Hoboken has awarded a nearly $50 million contract for construction of a five-acre Northwest Resiliency Park that will be the city’s largest.
It’s bounded by Madison Street to the west, Adams Street to the east, 13th Street to the north, and 12th Street to the south. It also includes a portion of the 1100 block of Madison Street, south of 12th Street.
Currently, the space is used by residents as a temporary popup park, opened in August of 2017.
The design team for the Northwest Resiliency Park gathered information from residents through an online survey and through public sessions held throughout the city. After collecting community feedback, the team created a final concept.
The final design includes an athletic field, open lawn space, park pavilion and shade structure, seasonal ice skating rink, spray water feature, playground equipment for children of all ages, and lowland gardens.
It also includes above-ground green infrastructure and an underground retention system that together will hold up to two million gallons of rainwater to help reduce flooding in Hoboken’s northwest area.
It all adds up
So far the city has spent more than $90 million on the Northwest Resiliency Park.
This hefty price tag is something Councilman Michael Russo was quick to point out during the most recent council meeting, noting that the council was told under the past administration that the park land would cost $10 million to acquire and would cost the city $30 million, including construction.
In fact, the city purchased the property for $36 million in 2016 from BASF, a chemical company. A state low-interest loan and Hoboken’s Open Space Trust Fund, which comes from property taxes, financed the purchase.
In the summer of 2017, Hoboken opened the temporary popup park, which sits on five acres and cost roughly $650,000 from the county Open Space Trust Fund.
In the beginning of June, a contract in the amount of $1.6 million was awarded to Engineering & Land Planning Associates, Inc. for design engineering support services during the construction of the park.
Among other tasks, it will review requests for information, contractor submissions and shop drawings; issue clarification sketches; do site visits; and develop educational signage.
You get what you pay for?
Another $3.7 million contract was awarded to Michael Baker International, to provide construction administration, observation, and inspection services for the park. A contract for $1.03 million was awarded to Excel Environmental Resources, Inc. for Licensed Site Remediation Professional (LSRP) Services during construction, including air, noise, and odor monitoring and verification of compliance with the U.S. Environmental Protection Agency requirements for soil sampling.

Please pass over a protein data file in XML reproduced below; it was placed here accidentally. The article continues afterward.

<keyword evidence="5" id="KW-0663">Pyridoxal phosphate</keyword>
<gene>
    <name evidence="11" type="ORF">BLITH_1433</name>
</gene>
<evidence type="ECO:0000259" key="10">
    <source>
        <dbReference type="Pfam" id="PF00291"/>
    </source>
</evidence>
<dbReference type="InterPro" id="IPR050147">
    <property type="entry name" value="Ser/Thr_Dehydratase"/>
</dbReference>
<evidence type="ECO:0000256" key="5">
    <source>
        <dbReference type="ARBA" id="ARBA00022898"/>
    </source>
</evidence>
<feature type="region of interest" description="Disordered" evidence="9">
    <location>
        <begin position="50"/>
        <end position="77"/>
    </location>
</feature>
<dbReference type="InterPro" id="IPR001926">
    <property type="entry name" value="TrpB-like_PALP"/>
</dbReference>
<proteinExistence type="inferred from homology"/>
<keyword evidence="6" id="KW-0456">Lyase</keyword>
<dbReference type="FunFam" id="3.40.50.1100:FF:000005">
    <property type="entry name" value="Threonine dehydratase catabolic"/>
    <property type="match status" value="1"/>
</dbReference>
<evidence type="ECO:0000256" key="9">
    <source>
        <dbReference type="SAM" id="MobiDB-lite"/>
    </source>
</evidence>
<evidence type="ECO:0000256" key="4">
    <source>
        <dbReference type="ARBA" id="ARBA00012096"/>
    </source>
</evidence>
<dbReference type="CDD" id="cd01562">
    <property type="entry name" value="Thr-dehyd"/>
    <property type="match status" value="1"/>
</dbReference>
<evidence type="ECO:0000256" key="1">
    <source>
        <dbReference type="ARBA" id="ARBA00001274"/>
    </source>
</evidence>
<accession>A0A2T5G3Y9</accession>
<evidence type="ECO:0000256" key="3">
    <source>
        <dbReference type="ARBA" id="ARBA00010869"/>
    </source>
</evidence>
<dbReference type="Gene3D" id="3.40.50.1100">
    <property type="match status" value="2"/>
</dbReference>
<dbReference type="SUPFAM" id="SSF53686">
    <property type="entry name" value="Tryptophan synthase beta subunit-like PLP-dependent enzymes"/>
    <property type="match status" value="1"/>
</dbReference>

On Wednesday, June 19, the city council awarded the largest contract for the park so far, $48.6 million to Tomco Construction, Inc., for the construction of the park. Tomco was the lowest responsible bidder for the park’s construction. Other bids came in at $63 million and $59 million.
This roughly $10 million difference was questioned by Councilwoman Tiffanie Fisher, who explained in the past that the city had awarded contracts to the lowest possible bidder only to have to approve costly change orders down the line, as with the Washington Street Redesign Project.
Director of Environmental Services Jennifer Gonzalez said she, the city engineer, and attorneys met with Tomco and went over its proposal line item by line item and were confident in the proposal’s figures.
The council voted to partially finance the project through a low-interest loan from the Environmental Infrastructure Financing Program of the New Jersey Infrastructure Bank (I-Bank).
“I am extremely pleased that we have cleared this major milestone for our Northwest Resiliency Park with the award of a construction contract,” said Mayor Ravi Bhalla. “This park will become a model for the rest of the state with its above- and below-ground flood mitigation infrastructure, while providing state-of-the-art open space amenities for our community. Thank you to the city council for voting in support of the construction contract, and thank you to our partners at the New Jersey Department of Environmental Protection and New Jersey Infrastructure Bank for providing low-interest financing that will save the city millions of dollars.”